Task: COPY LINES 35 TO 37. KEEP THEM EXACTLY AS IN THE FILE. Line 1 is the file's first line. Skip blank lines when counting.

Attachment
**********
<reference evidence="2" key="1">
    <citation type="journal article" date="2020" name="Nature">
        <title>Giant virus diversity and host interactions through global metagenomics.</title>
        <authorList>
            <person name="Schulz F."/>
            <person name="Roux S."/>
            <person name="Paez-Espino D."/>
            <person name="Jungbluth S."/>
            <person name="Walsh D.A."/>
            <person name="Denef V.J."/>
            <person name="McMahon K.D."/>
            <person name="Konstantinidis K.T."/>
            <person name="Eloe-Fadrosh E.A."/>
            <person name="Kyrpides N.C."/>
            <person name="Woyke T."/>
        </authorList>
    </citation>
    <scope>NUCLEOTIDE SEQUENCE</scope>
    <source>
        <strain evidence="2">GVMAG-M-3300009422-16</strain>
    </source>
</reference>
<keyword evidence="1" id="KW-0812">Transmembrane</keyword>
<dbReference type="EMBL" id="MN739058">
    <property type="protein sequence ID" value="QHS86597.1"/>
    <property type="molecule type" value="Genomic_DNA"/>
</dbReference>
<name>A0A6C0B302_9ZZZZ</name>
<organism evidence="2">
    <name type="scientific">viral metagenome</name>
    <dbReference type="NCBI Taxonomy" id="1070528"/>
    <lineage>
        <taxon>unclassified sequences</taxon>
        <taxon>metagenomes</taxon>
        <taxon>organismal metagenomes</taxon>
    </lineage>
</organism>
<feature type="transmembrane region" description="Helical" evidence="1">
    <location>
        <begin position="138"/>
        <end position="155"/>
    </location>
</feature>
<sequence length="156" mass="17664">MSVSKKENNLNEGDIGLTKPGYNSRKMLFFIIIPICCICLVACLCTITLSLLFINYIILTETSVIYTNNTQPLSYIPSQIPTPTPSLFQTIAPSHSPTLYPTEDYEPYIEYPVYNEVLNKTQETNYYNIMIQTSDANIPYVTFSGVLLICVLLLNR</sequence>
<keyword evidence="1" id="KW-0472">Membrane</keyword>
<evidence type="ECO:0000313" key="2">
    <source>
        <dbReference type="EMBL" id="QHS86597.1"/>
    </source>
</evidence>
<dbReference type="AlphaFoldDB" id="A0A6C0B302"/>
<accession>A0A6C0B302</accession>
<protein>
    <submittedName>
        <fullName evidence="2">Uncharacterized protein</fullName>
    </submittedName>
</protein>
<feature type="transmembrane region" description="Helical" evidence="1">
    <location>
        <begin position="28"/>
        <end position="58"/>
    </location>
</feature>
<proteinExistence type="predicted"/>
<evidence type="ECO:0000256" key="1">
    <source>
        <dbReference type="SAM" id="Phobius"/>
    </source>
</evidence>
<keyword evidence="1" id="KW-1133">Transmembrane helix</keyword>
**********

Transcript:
        <taxon>organismal metagenomes</taxon>
    </lineage>
</organism>